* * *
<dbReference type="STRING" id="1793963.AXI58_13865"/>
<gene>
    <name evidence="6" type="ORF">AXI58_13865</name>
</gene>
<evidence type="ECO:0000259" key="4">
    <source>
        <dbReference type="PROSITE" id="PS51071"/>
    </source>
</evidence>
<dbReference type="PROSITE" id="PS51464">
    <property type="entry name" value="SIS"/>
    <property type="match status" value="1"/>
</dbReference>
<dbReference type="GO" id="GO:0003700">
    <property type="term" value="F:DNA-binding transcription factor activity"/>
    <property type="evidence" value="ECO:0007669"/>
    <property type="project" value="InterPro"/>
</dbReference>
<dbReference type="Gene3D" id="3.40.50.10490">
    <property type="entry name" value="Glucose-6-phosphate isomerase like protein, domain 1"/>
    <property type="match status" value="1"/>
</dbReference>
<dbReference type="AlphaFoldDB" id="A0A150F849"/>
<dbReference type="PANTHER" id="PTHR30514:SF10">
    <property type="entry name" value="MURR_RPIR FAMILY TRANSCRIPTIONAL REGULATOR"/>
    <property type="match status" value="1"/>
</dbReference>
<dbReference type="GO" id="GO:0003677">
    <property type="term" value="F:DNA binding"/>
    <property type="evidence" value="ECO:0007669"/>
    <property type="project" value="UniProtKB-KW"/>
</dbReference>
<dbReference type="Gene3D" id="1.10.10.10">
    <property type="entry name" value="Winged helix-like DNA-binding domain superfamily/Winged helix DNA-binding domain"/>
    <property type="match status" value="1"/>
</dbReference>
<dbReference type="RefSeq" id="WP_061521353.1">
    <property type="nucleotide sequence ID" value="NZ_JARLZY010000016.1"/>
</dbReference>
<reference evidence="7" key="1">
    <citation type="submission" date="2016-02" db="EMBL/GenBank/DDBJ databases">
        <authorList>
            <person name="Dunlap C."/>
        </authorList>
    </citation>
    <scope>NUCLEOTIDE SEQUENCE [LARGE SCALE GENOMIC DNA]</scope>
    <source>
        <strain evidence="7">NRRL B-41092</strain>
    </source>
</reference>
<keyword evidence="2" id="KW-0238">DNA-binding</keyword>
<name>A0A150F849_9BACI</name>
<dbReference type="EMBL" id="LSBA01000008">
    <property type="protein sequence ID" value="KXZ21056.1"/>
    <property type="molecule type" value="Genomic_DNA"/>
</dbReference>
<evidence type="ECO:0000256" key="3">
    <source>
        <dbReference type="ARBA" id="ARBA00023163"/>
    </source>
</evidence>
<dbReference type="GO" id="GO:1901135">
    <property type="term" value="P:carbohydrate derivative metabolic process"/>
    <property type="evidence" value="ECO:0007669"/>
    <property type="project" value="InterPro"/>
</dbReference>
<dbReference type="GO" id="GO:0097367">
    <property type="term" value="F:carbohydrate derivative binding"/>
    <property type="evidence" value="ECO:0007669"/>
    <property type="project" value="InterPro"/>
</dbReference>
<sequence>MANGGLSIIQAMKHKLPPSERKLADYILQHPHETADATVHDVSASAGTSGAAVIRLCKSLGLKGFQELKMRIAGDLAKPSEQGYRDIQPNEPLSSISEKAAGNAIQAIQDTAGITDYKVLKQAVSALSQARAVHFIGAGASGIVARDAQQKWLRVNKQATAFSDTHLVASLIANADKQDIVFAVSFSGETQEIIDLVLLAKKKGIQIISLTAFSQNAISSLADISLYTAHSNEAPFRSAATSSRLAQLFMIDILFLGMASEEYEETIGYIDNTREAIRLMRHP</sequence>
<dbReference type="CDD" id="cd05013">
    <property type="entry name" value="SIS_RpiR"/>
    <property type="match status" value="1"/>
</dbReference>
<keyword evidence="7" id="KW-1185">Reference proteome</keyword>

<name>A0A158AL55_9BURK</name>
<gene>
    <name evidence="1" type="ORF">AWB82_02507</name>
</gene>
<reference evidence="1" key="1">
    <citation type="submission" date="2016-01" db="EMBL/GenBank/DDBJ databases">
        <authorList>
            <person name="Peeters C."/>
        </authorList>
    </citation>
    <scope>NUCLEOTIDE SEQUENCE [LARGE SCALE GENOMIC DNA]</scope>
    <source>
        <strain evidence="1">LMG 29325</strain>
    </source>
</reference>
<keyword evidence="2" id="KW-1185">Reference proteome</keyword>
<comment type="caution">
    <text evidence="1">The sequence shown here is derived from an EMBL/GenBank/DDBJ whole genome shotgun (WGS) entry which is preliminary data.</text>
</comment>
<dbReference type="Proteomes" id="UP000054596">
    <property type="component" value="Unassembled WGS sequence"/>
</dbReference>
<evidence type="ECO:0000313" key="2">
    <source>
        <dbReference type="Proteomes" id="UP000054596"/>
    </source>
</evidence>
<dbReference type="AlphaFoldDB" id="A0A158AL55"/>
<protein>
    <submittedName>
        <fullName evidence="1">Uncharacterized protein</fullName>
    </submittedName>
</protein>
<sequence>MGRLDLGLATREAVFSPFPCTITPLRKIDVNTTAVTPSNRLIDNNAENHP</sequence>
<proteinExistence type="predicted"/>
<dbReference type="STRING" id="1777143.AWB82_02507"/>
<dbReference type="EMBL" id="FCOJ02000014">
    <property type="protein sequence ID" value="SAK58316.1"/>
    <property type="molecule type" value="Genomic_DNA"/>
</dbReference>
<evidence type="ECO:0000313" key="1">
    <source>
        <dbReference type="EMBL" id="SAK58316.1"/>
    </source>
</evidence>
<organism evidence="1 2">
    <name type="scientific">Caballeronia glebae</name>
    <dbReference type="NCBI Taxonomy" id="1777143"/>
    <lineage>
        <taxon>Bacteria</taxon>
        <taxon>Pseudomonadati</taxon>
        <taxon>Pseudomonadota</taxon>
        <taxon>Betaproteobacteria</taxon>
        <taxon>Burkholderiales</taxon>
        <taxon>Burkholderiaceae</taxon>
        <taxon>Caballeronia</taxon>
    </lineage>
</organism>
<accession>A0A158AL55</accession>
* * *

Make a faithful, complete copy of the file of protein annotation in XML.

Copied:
<dbReference type="STRING" id="1793963.AXI58_13865"/>
<gene>
    <name evidence="6" type="ORF">AXI58_13865</name>
</gene>
<evidence type="ECO:0000259" key="4">
    <source>
        <dbReference type="PROSITE" id="PS51071"/>
    </source>
</evidence>
<dbReference type="PROSITE" id="PS51464">
    <property type="entry name" value="SIS"/>
    <property type="match status" value="1"/>
</dbReference>
<dbReference type="GO" id="GO:0003700">
    <property type="term" value="F:DNA-binding transcription factor activity"/>
    <property type="evidence" value="ECO:0007669"/>
    <property type="project" value="InterPro"/>
</dbReference>
<dbReference type="Gene3D" id="3.40.50.10490">
    <property type="entry name" value="Glucose-6-phosphate isomerase like protein, domain 1"/>
    <property type="match status" value="1"/>
</dbReference>
<dbReference type="AlphaFoldDB" id="A0A150F849"/>
<dbReference type="PANTHER" id="PTHR30514:SF10">
    <property type="entry name" value="MURR_RPIR FAMILY TRANSCRIPTIONAL REGULATOR"/>
    <property type="match status" value="1"/>
</dbReference>
<dbReference type="GO" id="GO:0003677">
    <property type="term" value="F:DNA binding"/>
    <property type="evidence" value="ECO:0007669"/>
    <property type="project" value="UniProtKB-KW"/>
</dbReference>
<dbReference type="Gene3D" id="1.10.10.10">
    <property type="entry name" value="Winged helix-like DNA-binding domain superfamily/Winged helix DNA-binding domain"/>
    <property type="match status" value="1"/>
</dbReference>
<dbReference type="RefSeq" id="WP_061521353.1">
    <property type="nucleotide sequence ID" value="NZ_JARLZY010000016.1"/>
</dbReference>
<reference evidence="7" key="1">
    <citation type="submission" date="2016-02" db="EMBL/GenBank/DDBJ databases">
        <authorList>
            <person name="Dunlap C."/>
        </authorList>
    </citation>
    <scope>NUCLEOTIDE SEQUENCE [LARGE SCALE GENOMIC DNA]</scope>
    <source>
        <strain evidence="7">NRRL B-41092</strain>
    </source>
</reference>
<keyword evidence="2" id="KW-0238">DNA-binding</keyword>
<name>A0A150F849_9BACI</name>
<dbReference type="EMBL" id="LSBA01000008">
    <property type="protein sequence ID" value="KXZ21056.1"/>
    <property type="molecule type" value="Genomic_DNA"/>
</dbReference>
<evidence type="ECO:0000256" key="3">
    <source>
        <dbReference type="ARBA" id="ARBA00023163"/>
    </source>
</evidence>
<dbReference type="GO" id="GO:1901135">
    <property type="term" value="P:carbohydrate derivative metabolic process"/>
    <property type="evidence" value="ECO:0007669"/>
    <property type="project" value="InterPro"/>
</dbReference>
<dbReference type="GO" id="GO:0097367">
    <property type="term" value="F:carbohydrate derivative binding"/>
    <property type="evidence" value="ECO:0007669"/>
    <property type="project" value="InterPro"/>
</dbReference>
<sequence>MANGGLSIIQAMKHKLPPSERKLADYILQHPHETADATVHDVSASAGTSGAAVIRLCKSLGLKGFQELKMRIAGDLAKPSEQGYRDIQPNEPLSSISEKAAGNAIQAIQDTAGITDYKVLKQAVSALSQARAVHFIGAGASGIVARDAQQKWLRVNKQATAFSDTHLVASLIANADKQDIVFAVSFSGETQEIIDLVLLAKKKGIQIISLTAFSQNAISSLADISLYTAHSNEAPFRSAATSSRLAQLFMIDILFLGMASEEYEETIGYIDNTREAIRLMRHP</sequence>
<dbReference type="CDD" id="cd05013">
    <property type="entry name" value="SIS_RpiR"/>
    <property type="match status" value="1"/>
</dbReference>
<keyword evidence="7" id="KW-1185">Reference proteome</keyword>

<name>A0A158AL55_9BURK</name>
<gene>
    <name evidence="1" type="ORF">AWB82_02507</name>
</gene>
<reference evidence="1" key="1">
    <citation type="submission" date="2016-01" db="EMBL/GenBank/DDBJ databases">
        <authorList>
            <person name="Peeters C."/>
        </authorList>
    </citation>
    <scope>NUCLEOTIDE SEQUENCE [LARGE SCALE GENOMIC DNA]</scope>
    <source>
        <strain evidence="1">LMG 29325</strain>
    </source>
</reference>
<keyword evidence="2" id="KW-1185">Reference proteome</keyword>
<comment type="caution">
    <text evidence="1">The sequence shown here is derived from an EMBL/GenBank/DDBJ whole genome shotgun (WGS) entry which is preliminary data.</text>
</comment>
<dbReference type="Proteomes" id="UP000054596">
    <property type="component" value="Unassembled WGS sequence"/>
</dbReference>
<evidence type="ECO:0000313" key="2">
    <source>
        <dbReference type="Proteomes" id="UP000054596"/>
    </source>
</evidence>
<dbReference type="AlphaFoldDB" id="A0A158AL55"/>
<protein>
    <submittedName>
        <fullName evidence="1">Uncharacterized protein</fullName>
    </submittedName>
</protein>
<sequence>MGRLDLGLATREAVFSPFPCTITPLRKIDVNTTAVTPSNRLIDNNAENHP</sequence>
<proteinExistence type="predicted"/>
<dbReference type="STRING" id="1777143.AWB82_02507"/>
<dbReference type="EMBL" id="FCOJ02000014">
    <property type="protein sequence ID" value="SAK58316.1"/>
    <property type="molecule type" value="Genomic_DNA"/>
</dbReference>
<evidence type="ECO:0000313" key="1">
    <source>
        <dbReference type="EMBL" id="SAK58316.1"/>
    </source>
</evidence>
<organism evidence="1 2">
    <name type="scientific">Caballeronia glebae</name>
    <dbReference type="NCBI Taxonomy" id="1777143"/>
    <lineage>
        <taxon>Bacteria</taxon>
        <taxon>Pseudomonadati</taxon>
        <taxon>Pseudomonadota</taxon>
        <taxon>Betaproteobacteria</taxon>
        <taxon>Burkholderiales</taxon>
        <taxon>Burkholderiaceae</taxon>
        <taxon>Caballeronia</taxon>
    </lineage>
</organism>
<accession>A0A158AL55</accession>